The most typical skin presentation is multiple erythematous, squamous, and crusted papules. Seborrheic or eczematiform lesions may also be part of the clinical syndrome. Cutaneous lesions most often affect the trunk, face, and scalp. External auditory canal and retro-auricular fold involvement are suggestive of LCH.

The central nervous system is frequently affected. Posterior pituitary involvement is common and may precede the diagnosis of LCH. The involvement of the anterior pituitary is also possible, sometimes leading to panhypopituitarism [2,6]. MRI may reveal loss of hyperintense signals in the posterior pituitary on T1-weighted images, as in any central DI signifying loss of ADH storage granules with contrast enhancement, a thickened pituitary stalk or, more rarely, a pituitary tumor that may press on nearby structures [7].

The bone is the most frequent location of LCH. It may be unique or multiple, symptomatic or not, preferably in the axial and cephalic skeleton. Radiology demonstrates multiple, punched out, osteolytic lesions without peripheral condensation [6].

A histological examination revealed infiltration by Langerhans cells that immunoreacted to CD1a and langerin.

The management of LCH has not been consensually defined due to its low incidence. Adults with a diagnosis of LCH must have an assessment of disease extension, which includes a hematologic, pulmonary, renal, hepatic, and skeletal systemic evaluation. Langerhans cell histiocytosis is subdivided into two types of involvement: single-organ with multifocal or unifocal involvement and multiple-organ with or without high-risk organ abnormality.

The treatment of LCH depends on the extent of the disease. Cutaneous LCH is generally treated with local therapies, whereas multisystemic LCH with multiple-organ involvement requires multi-drug therapy using, as in children, vinblastine coupled with prednisolone. The discovery of the role of the BRAF mutation as a key activator of Raf–MEK–ERK signaling in LCH opens the door to new therapeutic perspectives, especially targeted therapies [1].

The accessibility of a skin biopsy performed on the genital ulcer and the right axillary fold gave us a histopathological diagnosis of Langerhans cell histiocytosis. Given the fact that a biopsy was unattainable from the other sites, a specimen study of a shallow skin biopsy was the less invasive way to diagnose this uncommon and intricate disease. Moreover, it allowed us to reveal the etiology of the symptoms that began several years ago with diabetes insipidus before the appearance of the genital ulcers and other skin lesions.


The main characteristic observed in our patient was the clinical polymorphism of cutaneous manifestations. The atypical evolution of the papules and pustules into deep and mutilating ulcerous involvement was an uncommon skin presentation.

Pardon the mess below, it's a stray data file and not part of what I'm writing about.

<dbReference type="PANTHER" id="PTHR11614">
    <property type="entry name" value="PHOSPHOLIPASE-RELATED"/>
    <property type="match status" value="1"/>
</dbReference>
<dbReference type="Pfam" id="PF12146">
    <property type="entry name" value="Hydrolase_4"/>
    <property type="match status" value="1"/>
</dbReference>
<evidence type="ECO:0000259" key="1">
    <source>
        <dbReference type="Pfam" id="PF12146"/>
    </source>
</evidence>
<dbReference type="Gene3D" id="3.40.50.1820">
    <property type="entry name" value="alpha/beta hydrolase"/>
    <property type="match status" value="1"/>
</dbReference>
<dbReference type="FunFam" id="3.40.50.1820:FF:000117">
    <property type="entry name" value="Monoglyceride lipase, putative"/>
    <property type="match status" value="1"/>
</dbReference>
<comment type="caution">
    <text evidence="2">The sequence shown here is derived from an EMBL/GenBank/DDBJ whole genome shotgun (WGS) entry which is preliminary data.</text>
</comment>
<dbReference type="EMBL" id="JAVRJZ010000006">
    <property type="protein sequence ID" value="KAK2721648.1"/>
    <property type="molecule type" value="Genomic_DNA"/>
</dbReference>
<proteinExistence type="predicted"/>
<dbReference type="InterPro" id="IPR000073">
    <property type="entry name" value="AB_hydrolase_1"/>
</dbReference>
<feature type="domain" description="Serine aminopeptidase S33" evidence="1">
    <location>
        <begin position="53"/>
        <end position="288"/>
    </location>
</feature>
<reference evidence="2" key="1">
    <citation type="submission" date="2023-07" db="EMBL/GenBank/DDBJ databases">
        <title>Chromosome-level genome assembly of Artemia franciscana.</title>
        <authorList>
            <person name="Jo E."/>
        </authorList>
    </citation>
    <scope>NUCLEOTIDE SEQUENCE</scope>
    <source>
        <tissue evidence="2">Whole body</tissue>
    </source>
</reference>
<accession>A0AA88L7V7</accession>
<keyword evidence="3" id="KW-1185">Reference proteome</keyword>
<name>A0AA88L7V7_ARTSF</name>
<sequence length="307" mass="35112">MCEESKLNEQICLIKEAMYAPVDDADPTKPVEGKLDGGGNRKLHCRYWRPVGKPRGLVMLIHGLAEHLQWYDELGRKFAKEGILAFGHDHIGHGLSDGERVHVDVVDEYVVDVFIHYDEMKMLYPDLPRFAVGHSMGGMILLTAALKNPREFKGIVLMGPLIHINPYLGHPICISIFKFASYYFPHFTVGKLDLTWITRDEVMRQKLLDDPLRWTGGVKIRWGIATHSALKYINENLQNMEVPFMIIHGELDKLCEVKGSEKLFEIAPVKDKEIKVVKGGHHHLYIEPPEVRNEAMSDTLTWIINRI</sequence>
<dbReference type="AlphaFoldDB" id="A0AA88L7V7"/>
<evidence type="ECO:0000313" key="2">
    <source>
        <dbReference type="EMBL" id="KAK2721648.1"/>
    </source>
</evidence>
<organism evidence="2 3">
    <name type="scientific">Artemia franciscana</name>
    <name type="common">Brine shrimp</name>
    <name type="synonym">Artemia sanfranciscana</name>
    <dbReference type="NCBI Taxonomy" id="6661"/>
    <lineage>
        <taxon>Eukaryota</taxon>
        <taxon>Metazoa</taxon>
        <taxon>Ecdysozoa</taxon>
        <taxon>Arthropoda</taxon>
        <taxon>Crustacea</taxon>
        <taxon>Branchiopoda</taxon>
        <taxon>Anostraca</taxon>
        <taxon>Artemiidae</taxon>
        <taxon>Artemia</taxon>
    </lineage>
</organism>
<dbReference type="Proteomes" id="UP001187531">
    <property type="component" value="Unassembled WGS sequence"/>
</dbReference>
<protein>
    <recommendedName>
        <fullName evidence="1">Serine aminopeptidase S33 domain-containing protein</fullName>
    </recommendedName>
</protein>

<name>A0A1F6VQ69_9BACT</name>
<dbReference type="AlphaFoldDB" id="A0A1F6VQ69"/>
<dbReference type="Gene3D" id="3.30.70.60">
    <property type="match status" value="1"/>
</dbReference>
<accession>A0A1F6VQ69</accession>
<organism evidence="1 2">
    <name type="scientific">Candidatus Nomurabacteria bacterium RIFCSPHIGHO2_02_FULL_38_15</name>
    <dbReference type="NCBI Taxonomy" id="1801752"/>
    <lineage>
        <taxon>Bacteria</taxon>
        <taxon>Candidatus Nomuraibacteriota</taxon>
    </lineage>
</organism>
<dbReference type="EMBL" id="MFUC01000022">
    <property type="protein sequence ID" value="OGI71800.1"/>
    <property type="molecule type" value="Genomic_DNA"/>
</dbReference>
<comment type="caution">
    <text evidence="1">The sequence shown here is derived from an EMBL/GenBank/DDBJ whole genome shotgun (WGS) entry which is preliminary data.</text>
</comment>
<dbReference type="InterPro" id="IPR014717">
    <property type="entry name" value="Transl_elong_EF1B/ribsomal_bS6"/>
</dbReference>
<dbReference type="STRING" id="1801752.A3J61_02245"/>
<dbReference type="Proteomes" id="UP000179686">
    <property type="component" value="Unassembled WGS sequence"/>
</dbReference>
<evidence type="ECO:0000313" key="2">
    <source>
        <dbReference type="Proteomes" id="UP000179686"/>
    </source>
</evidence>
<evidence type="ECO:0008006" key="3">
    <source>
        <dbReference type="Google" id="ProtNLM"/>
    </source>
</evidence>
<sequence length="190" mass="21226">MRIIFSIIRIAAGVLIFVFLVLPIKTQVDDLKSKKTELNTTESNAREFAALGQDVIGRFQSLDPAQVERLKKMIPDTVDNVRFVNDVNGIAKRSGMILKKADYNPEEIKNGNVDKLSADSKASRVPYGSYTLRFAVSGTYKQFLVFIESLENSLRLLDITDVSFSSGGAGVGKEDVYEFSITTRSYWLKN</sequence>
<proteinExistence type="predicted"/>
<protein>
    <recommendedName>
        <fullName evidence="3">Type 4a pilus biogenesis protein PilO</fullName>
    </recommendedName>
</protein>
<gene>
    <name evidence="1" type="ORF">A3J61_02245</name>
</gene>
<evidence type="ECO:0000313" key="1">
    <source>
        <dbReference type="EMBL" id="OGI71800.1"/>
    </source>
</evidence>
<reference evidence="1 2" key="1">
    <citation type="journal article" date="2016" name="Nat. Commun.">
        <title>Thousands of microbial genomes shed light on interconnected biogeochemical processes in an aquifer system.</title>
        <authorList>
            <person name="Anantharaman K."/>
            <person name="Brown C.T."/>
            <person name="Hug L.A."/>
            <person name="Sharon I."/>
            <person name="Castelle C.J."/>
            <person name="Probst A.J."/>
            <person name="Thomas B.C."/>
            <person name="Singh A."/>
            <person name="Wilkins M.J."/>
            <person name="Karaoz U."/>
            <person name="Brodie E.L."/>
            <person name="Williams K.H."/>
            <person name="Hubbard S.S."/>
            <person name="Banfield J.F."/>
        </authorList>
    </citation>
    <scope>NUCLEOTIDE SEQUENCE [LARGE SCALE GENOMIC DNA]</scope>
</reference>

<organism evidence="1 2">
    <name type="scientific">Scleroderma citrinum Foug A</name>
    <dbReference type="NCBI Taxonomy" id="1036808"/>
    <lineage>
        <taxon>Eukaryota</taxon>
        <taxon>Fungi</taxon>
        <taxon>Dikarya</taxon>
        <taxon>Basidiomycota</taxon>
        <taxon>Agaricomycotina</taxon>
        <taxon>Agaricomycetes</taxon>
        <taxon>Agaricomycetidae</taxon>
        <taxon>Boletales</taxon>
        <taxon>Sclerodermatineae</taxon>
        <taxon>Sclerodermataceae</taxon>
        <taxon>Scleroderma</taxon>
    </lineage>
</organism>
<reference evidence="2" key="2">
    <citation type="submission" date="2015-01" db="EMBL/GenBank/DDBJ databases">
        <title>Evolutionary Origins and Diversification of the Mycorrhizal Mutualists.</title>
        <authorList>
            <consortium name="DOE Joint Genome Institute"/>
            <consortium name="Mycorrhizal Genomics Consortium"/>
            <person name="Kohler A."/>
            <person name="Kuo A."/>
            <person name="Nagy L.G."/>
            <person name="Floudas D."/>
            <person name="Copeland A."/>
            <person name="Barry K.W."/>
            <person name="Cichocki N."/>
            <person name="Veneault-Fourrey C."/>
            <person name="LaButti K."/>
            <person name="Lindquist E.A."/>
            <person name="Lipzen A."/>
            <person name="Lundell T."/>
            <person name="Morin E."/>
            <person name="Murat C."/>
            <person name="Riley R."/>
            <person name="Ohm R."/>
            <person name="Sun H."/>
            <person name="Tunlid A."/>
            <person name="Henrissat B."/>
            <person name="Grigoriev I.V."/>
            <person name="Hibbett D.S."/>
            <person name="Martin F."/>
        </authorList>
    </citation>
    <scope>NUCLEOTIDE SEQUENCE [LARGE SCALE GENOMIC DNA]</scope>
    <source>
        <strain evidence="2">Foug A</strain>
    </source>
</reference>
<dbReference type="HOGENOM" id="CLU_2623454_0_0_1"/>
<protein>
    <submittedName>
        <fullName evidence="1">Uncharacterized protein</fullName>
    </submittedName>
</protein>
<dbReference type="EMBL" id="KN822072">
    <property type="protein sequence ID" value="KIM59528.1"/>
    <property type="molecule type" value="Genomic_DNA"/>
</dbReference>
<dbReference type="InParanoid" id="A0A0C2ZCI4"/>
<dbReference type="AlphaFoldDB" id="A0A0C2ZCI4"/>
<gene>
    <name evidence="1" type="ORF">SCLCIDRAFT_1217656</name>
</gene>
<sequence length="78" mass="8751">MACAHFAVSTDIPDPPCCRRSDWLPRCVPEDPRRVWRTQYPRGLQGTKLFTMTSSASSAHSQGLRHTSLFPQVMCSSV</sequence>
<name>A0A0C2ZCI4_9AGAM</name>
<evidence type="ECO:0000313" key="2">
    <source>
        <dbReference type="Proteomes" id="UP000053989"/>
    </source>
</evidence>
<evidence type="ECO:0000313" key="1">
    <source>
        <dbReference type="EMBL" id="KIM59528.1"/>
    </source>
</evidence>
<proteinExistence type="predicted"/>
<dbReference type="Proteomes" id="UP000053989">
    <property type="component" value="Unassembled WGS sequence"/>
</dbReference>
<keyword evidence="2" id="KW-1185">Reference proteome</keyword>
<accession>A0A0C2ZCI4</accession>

The examination of the patient was conducted according to the principles of the Declaration of Helsinki.

The authors certify that they have obtained all appropriate patient consent forms, in which the patients gave their consent for images and other clinical information to be included in the journal. The patients understand that their names and initials will not be published and due effort will be made to conceal their identity, but that anonymity cannot be guaranteed.


1. Néela A, Artifonia M, Donadieuc J, Lorillon G, Hamidou M, Tazi A. Langerhans cellhistiocytosis in adults. Rev Med Interne. 2015 Oct;36(10):658-67

2. Kobayashi M, Tojo A. Langerhans cell histiocytosis in adults:Advances in pathophysiology and treatment.Cancer Sci. 2018 Dec;109(12):3707-13.

3. Emile JF, Abla O, Fraitag S, Horne A, Haroche J, Donadieu J and al. Revised classification of histiocytoses and neoplasms of the macrophage-dendritic cell lineages. Blood. 2016 Jun 2;127(22):2672-81.

4. Girschikofsky M, Arico M, Castillo D, Chu A, Doberauer C, Fichterand J and al. Management of adult patients with Langerhans cell histiocytosis:Recommendations from an expert panel on behalf of Euro Histio net.Orphanet J Rare Dis 2013;8:72.

5. Tamai S, Ueno M, Hayashi Y, Sasagawa Y, Watanabe T, Murakami K et al. Enlargement of Langerhans cell histiocytosis of the hypothalamus with progression into the basal ganglia and white matter. Surg Neurol Int. 2018;9:197.

6. El-Arab KK, Luedke AI, Julian BT, Ferrauiola J, Miller FR, Wang HT. Langerhans cell histiocytosis in an adult:a discussion of epidemiology and treatment options. J Craniofac Surg. 2020;31:e70-3.

7. Redhu R, Nadkarni T, and R. Mahesh. Diabetes insipidus associated with a thickened pituitary stalk in a case of Langerhans Cell Histiocytosis. J Pediatr Neurosci. 2011 Jan-Jun;6(1):62–64.


Source of Support: Nil,

Conflict of Interest: None declared.